5 Tips to Keep the Radiology Department Safe during the COVID-19 Outbreak
We provide 5 tips for keeping your radiology department safe during the COVID-19 outbreak.
By now everyone knows about the novel coronavirus (COVID-19) pneumonia that emerged in December, 2019. Since then, this highly contagious virus has been spreading worldwide, with a rapid rise in the number of deaths. We’ve seen a variety of chest imaging features being reported, which are similar to those found in other types of coronavirus syndromes.
As with any respiratory-attacking virus, chest x-ray imaging is critical in assessing severity and disease progression of the infection. The increased usage of CT and chest portable x-ray imaging has pushed many radiology departments beyond capacity to keep up with the patients presenting with symptoms of COVID-19. During this intense time while healthcare workers struggle to diagnose and treat this novel coronavirus, implementation of a robust plan in the radiology department is crucial to prevent further transmission of the virus to patients and department staff members.
Recommended precautions for Radiology department
Among the first-line health care workers, radiographers are among those who might be exposed COVID-19 the earliest. Diagnostic imaging facilities should have guidelines in place to manage individuals with known or suspected COVID-19 infection as the virus is highly contagious and is believed to transmit mostly through respiratory droplets.
A thorough understanding of virus transmission will be essential for patients' and health care professionals' safety. Droplets have the greatest risk of transmission within 3 ft, but they may travel up to 6 ft from their source. For the purpose of diagnostic imaging, whenever possible portable chest x-ray and portable imaging equipment should be used to limit transportation of patients. If a patient needs to be transported to the radiology department, he or she should wear a surgical mask during transport to and from the department.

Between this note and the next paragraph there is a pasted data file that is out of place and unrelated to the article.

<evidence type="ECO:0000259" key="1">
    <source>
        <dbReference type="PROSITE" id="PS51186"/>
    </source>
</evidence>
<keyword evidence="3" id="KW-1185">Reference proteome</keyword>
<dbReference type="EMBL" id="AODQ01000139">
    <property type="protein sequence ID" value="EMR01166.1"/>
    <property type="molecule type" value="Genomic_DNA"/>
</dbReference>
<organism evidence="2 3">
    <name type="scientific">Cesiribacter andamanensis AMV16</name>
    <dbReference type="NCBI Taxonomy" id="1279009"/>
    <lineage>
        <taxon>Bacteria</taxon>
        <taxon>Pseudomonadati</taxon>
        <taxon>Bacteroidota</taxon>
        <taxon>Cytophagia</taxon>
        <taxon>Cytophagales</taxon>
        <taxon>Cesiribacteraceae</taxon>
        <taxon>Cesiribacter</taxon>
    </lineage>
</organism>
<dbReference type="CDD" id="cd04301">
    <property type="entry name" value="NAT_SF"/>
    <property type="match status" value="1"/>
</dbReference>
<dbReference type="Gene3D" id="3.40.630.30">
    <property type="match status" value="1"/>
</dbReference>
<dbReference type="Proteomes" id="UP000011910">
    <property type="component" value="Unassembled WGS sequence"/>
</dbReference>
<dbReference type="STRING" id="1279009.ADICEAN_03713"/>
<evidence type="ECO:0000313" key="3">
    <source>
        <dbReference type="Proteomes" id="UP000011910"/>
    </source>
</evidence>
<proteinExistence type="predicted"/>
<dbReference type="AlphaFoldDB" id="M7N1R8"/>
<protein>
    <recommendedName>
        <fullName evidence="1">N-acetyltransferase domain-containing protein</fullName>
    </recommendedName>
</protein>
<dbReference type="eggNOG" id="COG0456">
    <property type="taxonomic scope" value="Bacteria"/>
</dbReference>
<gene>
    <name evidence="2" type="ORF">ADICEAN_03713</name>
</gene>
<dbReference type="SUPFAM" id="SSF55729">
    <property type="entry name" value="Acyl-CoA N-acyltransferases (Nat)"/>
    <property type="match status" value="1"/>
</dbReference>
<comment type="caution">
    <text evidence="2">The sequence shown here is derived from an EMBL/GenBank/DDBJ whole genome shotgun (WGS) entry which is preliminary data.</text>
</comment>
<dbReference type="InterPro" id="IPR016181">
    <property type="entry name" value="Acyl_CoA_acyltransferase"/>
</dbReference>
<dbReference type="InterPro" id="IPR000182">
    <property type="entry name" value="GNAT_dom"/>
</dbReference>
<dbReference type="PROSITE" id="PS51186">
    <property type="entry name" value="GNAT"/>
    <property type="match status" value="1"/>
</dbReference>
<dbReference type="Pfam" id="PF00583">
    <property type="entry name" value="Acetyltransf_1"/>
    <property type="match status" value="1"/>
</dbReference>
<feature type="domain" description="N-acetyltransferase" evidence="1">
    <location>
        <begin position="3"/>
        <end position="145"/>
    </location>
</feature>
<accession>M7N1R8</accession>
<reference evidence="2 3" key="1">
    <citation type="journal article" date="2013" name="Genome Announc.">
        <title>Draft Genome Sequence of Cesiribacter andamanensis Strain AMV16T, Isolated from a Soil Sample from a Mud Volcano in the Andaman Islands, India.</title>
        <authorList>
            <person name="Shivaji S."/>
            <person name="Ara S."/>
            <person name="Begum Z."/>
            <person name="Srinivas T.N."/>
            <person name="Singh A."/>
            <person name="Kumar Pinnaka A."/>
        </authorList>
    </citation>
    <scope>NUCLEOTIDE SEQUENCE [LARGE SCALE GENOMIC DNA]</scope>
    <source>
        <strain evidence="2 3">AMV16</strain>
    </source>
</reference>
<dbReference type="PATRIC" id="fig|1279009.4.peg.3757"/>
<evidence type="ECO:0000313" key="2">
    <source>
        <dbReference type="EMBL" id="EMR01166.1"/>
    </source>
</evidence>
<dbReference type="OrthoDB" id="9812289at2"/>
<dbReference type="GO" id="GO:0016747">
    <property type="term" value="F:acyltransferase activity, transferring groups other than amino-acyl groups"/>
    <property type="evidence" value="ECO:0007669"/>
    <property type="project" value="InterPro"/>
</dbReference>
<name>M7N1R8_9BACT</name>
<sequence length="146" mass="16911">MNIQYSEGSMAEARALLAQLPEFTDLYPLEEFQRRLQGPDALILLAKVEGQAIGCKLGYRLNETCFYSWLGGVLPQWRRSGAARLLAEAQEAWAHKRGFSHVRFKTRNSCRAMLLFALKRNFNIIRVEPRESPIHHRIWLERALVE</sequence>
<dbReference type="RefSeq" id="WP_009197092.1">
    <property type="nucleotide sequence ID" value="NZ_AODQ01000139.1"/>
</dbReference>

1. Use of a standard medical mask, unless aerosol-generating procedures are performed according to the World Health Organization.
2. Take airborne precautions and the use of a N95 mask or higher when in close contact with patients that have confirmed or are under investigation for COVID-19 as recommended by the CDC
3. Always wear appropriate personal protective equipment including a disposable isolation gown with fluid-resistant characteristics, a pair of disposable gloves with coverage over gown cuffs, eye protection with goggles and probably a face mask over goggles.
4. Thoroughly clean any surface that comes in contact with patients with soap and water or decontaminated using a low-level or intermediate-level disinfectant, such as iodophor germicidal detergent solution, ethyl alcohol, or isopropyl alcohol.
5. Specific training for environmental service staff members in regards to professional cleaning of potentially contaminated surfaces after each high-risk patient contact. Radiology departments should contact their equipment vendors to find the safest disinfectant for each piece of equipment in use.
In summary, the COVID-19 is an unprecedented global pandemic that has transformed all our lives, potentially forever. In particular, imaging facilities need to be prepared for the escalating incidence of new cases of COVID-19. If appropriately prepared, the radiology team can take greater measures to manage the impact of the COVID-19 outbreak on the facility and personnel. Activating a robust plan can provide protection against further transmission of the virus to patients and staff members.
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